I agree with ColdCase, you need to go ride! I have a 2015 Crosstrail Sport and I really like the Hydro disc brakes and the Alivio setup. But I find having the granny gear a total waste of space and would have preferred the gearing the current Sport has. I've tested the granny gear twice after buying the bike and never used it since. So depending how and where you will ride, you may not need this. But then again, if you are only going riding occasionally, then you may not need the Sport.

Are you planning on riding gravel trails? How long of rides are you planning for the short term and long term? I'm not so asking for myself as trying to give you suggestions on what you need to ask yourself when looking at the different bikes.

Happy Shopping!
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Old 11-06-16, 07:37 PM   #5
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travbikeman,

Sorry, but what do you mean by "GRANNY GEAR"?

If I can be more specific , I am 40 years old and weigh 175. I am looking for 10-20 miles rides on paved and maybe dirt trails. Not any kind of mountain bike.

I have $1000 to spend on a hybrid. If not the Specialized Cross Trail, then what else do you recommend?

Thank you.

Jason
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Old 11-06-16, 08:25 PM   #6
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travbikeman,

Sorry, but what do you mean by "GRANNY GEAR"?

If I can be more specific , I am 40 years old and weigh 175. I am looking for 10-20 miles rides on paved and maybe dirt trails. Not any kind of mountain bike.

I have $1000 to spend on a hybrid. If not the Specialized Cross Trail, then what else do you recommend?

Thank you.

Jason
It is the small of 3 chain rings on the triple cranks. Its good for going up real steep hills, but useless if you don't go up these kind of hills.

10 to 20 miles can be done with any of these crosstrails. Best idea is to test ride to find what you like.

My personal opinion is the sport is the best bang for the buck on the Crosstrails. But, there are other equally good bikes for less money from Giant, GT, Fuji and others.
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Old 11-06-16, 09:18 PM   #7
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travbikeman,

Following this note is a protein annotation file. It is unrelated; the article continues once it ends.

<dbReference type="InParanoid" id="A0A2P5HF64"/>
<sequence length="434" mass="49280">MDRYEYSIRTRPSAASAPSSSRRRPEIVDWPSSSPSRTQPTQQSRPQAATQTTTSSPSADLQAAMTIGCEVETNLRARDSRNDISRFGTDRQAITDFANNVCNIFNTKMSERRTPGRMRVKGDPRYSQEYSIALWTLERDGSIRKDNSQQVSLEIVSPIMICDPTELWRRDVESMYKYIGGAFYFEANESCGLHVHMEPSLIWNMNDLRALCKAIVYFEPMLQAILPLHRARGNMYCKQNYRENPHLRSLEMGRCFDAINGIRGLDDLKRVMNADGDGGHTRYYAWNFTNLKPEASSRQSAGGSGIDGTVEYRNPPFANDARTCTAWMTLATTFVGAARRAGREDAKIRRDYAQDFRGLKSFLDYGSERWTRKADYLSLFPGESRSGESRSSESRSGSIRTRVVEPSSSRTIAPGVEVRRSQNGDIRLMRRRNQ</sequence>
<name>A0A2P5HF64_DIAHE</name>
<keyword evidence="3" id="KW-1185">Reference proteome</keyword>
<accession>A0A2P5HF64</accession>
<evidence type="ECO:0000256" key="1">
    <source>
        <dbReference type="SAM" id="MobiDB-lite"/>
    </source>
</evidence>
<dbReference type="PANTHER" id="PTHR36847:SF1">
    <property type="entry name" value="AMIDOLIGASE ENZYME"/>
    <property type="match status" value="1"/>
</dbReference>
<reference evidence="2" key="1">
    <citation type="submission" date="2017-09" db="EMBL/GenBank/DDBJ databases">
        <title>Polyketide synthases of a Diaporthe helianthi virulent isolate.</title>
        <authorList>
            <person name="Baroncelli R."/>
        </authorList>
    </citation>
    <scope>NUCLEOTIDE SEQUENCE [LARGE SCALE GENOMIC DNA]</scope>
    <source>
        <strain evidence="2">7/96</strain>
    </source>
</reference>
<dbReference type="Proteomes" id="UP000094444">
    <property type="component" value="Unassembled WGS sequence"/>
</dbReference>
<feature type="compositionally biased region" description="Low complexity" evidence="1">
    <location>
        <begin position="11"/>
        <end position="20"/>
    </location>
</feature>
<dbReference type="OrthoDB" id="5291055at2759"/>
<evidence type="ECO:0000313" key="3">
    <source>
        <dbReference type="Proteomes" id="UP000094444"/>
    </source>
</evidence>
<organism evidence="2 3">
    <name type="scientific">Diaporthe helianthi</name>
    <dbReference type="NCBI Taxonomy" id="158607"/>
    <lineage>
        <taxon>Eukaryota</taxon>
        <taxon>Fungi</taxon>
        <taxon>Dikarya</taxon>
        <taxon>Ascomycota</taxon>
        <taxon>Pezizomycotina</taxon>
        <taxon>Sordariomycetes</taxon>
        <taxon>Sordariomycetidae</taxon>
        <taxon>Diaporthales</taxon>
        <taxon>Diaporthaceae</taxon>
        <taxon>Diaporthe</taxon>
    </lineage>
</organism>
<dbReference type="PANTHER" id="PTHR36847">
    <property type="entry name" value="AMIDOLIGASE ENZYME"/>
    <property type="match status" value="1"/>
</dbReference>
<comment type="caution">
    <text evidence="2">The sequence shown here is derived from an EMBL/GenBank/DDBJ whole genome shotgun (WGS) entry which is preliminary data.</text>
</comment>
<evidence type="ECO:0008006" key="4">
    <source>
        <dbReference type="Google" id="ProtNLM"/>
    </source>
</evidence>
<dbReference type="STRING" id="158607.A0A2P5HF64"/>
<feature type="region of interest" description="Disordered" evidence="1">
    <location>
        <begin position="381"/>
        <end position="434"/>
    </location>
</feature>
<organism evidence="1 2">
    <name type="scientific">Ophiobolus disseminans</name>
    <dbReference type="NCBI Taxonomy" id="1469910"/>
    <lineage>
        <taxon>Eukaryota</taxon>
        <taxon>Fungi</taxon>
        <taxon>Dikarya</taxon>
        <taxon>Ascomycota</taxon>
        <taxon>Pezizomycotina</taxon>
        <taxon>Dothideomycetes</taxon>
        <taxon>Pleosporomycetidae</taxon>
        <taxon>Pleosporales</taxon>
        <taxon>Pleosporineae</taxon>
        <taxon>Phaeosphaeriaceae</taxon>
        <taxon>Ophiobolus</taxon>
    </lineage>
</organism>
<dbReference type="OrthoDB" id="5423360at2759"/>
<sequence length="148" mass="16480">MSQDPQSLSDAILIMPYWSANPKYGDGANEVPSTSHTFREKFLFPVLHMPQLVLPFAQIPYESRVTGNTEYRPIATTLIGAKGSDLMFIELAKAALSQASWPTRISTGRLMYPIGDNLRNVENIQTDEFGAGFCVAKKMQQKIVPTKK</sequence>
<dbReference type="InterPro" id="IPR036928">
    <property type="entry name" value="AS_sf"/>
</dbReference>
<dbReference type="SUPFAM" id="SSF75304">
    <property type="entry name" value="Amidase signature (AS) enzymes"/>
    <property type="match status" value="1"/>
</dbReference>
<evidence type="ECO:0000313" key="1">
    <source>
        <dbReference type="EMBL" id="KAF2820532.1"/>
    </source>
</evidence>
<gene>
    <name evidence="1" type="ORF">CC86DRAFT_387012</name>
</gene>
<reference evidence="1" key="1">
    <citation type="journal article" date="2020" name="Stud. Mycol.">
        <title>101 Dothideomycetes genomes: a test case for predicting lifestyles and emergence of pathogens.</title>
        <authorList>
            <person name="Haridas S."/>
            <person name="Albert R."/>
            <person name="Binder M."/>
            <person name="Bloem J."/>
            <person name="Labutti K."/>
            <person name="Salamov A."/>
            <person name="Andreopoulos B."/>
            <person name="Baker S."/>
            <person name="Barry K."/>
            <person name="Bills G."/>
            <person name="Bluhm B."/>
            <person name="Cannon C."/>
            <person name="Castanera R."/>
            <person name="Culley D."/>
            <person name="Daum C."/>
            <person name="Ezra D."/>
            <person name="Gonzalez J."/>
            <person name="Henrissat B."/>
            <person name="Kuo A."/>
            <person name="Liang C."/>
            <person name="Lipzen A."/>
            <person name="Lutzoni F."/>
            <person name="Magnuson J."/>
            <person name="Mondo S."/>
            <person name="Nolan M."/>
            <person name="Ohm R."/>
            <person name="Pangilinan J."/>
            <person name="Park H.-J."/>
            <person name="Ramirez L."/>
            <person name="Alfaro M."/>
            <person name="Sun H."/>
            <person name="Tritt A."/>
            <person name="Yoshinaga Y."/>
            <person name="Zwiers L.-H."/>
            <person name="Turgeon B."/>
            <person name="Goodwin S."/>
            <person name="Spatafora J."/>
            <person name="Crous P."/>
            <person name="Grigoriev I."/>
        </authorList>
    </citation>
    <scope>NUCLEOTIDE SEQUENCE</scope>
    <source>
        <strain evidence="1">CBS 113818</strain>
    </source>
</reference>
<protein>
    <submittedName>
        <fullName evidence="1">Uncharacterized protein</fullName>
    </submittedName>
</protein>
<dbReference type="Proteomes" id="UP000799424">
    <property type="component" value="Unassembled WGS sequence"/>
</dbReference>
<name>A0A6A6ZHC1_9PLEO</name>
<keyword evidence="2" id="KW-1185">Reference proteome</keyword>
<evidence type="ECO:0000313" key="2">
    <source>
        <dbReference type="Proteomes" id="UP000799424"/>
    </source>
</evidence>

Sorry, but what do you mean by "GRANNY GEAR"?

If I can be more specific , I am 40 years old and weigh 175. I am looking for 10-20 miles rides on paved and maybe dirt trails. Not any kind of mountain bike.

I have $1000 to spend on a hybrid. If not the Specialized Cross Trail, then what else do you recommend?

Thank you.

Jason

In the Specialized range, as travbikeman mentioned, the 2017 Sport version looks quite compelling.


Giant has two contenders in the Roam 1 and Toughroad SLR 2


https://www.giant-bicycles.com/us/roam-1


https://www.giant-bicycles.com/us/toughroad-slr-2


Trek has the DS3


DS 3 | Trek Bikes




I was in a similar position to you and I went with the Giant Toughroad SLR 2 and have been very happy with it.


Due to having a carbon fork(obviously a tougher version than what one would find on a road bike) and being made from Giant's highest grade of aluminium, the Toughroad will be 4lbs lighter than it's suspension forked rivals at similar price points.


This below video is what I like to point to in order to show what sort of riding the Toughroad is well suited to.


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Old 11-07-16, 06:08 AM   #8
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ColonelSanders,

Saw the video, and looked at your suggestion. Thanks. Assume that most of my riding will be on paved roads. Would you still go with the Giant over the Spec. Sport?

Giant is not easy to find where I live, but I will check it out.

Thanks.
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Old 11-07-16, 06:20 AM   #9
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ColonelSanders,

Saw the video, and looked at your suggestion. Thanks. Assume that most of my riding will be on paved roads. Would you still go with the Giant over the Spec. Sport?